Posted May 1st, 1997

‘Train & Maintain’ Your Volunteer Force

Volunteers make up a viable force in the nonprofit world. According to a recent report on volunteering in America conducted by the Independent Sector, 93 million (48.8% of the population) volunteers give, on average, 4.2 hours each per week for a total of 20.3 billion annual volunteer hours.

How does the nonprofit use these volunteered hours most effectively? As more reliance is placed on volunteers — including find raising — better guidelines are needed to train and maintain your volunteer force.

Letters of agreement

A letter of agreement with volunteers is suggested in [Italics]The Volunteer Management Report [END ITALIC] Simple in format, it lays out expectations of the nonprofit organization and outlines what the individual is willing and/or capable of giving in terms of time, talents, and abilities.

The letter would be signed by the volunteer and an executive of the organization, each keeping a copy.

Orienting new volunteers

Volunteers new to your organization may have a deep-seated commitment to further your goals and talents and knowledge beneficial to the organization, but haven’t a clue about what really needs to be done. You can help by providing them with material that will familiarize them with your operations, while not overloading them. You might want to give them:

  • your mission statement
  • appropriate meeting minutes from the past year
  • a capsulized history of your organization
  • a directory of current volunteers with names, addresses. phone numbers, etc.
  • a copy of your bylaws
  • a job description for which they have volunteered
  • an organization chart with an explanation of where he or she fits in the structure
  • stated policies and procedures of the organization
  • a calendar of events for the year
  • a copy of future plans to which they may contribute.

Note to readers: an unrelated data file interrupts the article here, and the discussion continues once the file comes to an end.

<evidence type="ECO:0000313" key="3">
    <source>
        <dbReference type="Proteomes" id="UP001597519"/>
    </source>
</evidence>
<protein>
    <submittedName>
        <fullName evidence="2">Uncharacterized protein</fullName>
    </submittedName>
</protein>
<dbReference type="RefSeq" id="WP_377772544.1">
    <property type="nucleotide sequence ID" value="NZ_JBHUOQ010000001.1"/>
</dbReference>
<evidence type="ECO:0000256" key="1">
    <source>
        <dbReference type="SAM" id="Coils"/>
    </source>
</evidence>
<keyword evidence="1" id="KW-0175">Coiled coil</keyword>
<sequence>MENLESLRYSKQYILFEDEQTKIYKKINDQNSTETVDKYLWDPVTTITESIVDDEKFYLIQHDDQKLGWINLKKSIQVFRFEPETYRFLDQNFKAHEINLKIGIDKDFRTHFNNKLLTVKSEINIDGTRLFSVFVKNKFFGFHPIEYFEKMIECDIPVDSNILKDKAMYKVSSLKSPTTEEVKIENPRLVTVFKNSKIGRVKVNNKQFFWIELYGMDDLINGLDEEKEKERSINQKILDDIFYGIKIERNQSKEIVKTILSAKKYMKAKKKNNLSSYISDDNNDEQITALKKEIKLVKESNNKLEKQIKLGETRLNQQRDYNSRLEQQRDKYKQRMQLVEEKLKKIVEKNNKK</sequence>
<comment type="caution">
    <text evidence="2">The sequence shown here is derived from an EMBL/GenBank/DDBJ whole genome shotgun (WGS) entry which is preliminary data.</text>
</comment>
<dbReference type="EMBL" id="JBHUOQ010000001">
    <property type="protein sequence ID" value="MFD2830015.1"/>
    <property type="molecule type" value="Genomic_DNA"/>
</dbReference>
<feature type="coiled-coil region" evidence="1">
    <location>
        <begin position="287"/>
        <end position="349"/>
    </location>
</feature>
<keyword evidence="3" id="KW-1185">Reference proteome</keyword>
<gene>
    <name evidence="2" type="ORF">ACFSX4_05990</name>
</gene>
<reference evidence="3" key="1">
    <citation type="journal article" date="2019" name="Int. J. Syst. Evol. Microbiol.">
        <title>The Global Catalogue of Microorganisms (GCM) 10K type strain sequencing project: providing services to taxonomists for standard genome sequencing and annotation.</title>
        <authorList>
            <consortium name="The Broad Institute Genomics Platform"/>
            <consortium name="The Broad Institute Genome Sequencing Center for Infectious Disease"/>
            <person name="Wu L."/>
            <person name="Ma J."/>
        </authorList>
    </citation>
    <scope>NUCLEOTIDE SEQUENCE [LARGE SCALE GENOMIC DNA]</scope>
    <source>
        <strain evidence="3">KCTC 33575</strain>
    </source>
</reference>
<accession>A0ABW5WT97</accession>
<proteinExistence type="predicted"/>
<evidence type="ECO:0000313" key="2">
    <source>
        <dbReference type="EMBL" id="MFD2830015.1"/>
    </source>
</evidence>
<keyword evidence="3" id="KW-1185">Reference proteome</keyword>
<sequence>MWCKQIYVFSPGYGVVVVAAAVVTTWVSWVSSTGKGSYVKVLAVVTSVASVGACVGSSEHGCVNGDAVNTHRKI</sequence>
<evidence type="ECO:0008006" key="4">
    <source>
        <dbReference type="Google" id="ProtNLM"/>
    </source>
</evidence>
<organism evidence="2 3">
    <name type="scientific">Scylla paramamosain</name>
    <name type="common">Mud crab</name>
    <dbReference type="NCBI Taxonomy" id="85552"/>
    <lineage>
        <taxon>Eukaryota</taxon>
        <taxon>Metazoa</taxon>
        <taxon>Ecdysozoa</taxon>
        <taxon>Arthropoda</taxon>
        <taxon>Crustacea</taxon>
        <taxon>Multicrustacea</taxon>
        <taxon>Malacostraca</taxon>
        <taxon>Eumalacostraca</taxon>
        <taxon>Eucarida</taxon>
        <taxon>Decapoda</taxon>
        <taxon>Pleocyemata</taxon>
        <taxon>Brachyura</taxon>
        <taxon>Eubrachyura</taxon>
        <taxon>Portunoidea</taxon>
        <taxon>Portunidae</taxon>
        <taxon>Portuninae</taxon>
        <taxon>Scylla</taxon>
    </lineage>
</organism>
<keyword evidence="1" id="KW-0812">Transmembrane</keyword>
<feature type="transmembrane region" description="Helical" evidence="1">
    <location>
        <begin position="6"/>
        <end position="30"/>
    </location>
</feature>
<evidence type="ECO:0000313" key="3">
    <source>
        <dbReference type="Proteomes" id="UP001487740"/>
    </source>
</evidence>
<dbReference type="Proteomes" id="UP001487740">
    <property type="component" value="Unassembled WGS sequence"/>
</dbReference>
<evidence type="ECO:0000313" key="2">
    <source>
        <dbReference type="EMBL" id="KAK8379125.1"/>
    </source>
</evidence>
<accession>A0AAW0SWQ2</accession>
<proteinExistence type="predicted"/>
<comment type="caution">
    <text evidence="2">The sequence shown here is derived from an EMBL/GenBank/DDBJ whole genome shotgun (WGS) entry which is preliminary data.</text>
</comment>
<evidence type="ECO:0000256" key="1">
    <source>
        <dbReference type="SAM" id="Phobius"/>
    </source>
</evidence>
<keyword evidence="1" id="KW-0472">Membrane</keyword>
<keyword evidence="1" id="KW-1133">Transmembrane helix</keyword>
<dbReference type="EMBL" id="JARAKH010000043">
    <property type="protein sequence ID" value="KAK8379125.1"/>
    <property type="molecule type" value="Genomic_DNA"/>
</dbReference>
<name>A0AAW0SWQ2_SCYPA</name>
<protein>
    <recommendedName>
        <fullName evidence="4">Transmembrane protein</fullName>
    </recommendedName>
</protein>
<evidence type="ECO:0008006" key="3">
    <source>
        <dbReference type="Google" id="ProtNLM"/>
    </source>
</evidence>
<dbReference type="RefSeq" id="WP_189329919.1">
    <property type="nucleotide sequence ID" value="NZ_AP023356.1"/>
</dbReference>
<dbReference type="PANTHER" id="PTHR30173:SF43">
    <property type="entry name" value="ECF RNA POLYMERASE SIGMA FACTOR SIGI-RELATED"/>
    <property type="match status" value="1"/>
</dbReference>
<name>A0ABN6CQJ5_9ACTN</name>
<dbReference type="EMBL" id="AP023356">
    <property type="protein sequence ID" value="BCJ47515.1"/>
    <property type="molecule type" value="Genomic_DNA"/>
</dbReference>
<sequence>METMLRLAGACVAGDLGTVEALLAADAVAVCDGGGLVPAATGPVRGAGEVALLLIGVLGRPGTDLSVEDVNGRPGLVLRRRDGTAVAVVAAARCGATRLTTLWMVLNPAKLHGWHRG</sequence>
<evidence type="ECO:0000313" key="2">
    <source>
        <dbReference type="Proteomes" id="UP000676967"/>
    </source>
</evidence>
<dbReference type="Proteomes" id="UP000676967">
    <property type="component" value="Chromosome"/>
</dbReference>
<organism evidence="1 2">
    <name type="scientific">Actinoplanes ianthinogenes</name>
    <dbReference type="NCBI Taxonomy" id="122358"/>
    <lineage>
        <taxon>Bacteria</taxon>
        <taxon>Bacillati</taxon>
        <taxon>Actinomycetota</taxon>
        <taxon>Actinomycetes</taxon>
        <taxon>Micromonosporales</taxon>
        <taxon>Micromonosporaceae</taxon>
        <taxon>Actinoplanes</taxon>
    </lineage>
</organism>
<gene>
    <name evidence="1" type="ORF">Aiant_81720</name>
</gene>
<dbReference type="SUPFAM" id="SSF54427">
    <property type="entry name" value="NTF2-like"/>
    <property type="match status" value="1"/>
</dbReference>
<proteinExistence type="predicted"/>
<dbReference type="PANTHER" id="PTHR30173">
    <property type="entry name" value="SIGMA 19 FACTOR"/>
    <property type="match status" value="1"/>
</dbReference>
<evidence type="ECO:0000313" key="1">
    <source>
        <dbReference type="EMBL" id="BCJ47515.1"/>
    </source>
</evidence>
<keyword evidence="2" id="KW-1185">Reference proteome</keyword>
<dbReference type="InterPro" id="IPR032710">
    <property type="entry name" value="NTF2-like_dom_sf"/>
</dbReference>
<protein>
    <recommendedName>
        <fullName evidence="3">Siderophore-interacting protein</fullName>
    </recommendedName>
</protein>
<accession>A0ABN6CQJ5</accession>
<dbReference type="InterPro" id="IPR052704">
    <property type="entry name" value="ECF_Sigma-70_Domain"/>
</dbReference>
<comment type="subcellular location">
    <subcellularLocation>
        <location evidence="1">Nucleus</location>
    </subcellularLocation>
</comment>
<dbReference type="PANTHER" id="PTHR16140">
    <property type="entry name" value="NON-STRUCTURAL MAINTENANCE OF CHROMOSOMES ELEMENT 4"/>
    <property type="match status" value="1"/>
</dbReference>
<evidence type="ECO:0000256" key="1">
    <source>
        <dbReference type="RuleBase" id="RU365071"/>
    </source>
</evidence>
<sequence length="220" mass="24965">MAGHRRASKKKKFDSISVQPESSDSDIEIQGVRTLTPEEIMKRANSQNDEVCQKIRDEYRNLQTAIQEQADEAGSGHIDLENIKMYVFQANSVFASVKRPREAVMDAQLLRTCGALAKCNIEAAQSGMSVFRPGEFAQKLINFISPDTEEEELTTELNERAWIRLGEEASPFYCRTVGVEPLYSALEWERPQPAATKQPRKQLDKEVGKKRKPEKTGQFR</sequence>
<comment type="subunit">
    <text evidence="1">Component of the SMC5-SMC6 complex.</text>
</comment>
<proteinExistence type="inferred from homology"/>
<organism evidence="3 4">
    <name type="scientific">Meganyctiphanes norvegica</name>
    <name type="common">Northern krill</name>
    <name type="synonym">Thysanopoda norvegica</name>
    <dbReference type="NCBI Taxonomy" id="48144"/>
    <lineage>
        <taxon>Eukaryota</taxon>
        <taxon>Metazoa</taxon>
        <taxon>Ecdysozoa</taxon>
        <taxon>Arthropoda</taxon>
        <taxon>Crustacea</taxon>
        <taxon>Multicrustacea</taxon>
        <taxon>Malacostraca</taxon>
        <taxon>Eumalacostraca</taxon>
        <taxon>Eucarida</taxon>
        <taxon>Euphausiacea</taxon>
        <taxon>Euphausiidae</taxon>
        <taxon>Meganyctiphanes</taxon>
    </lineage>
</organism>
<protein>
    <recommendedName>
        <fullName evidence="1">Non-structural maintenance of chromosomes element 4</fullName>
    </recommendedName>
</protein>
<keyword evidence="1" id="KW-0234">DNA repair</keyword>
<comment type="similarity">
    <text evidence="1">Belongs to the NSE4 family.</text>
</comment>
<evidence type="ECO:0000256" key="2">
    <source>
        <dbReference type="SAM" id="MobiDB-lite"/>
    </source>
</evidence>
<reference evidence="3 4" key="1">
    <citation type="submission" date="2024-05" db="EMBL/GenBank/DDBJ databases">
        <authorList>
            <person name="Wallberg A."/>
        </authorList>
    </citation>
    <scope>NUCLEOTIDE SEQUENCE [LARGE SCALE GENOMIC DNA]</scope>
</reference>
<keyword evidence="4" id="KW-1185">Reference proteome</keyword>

Volunteers benefit, too

“It’s amazing to me how much I learn from the people I work with each week,” said a Sharpe company employee who volunteers her time at several local nonprofits. On Monday nights she tutors emigre residents who must learn English in order to pass the test for U.S. citizenship. Once a month, she delivers food and supplies to an animal shelter.

Her family makes up gift bags throughout the year that are delivered to nursing homes at Christmas. This person is a dedicated volunteer and probably gives more generously of her time than many others, but is also representative of the willingness of people to give from what they have. And, her enthusiasm infects others, encouraging them to volunteer their time.

The growing numbers of people like this woman are valuable planned giving prospects as they move into older age groups. Cultivating them now as friends of your organization will undoubtedly bear fruit in the coming years.

The publisher of Give & Take is not engaged in rendering legal or tax advisory service. For advice and assistance in specific cases, the services of your own counsel should be obtained. Articles in Give & Take may generally be reprinted for distribution to board members and staff of nonprofit institutions and other non-donor groups. Proper credit must be given. Call for details.

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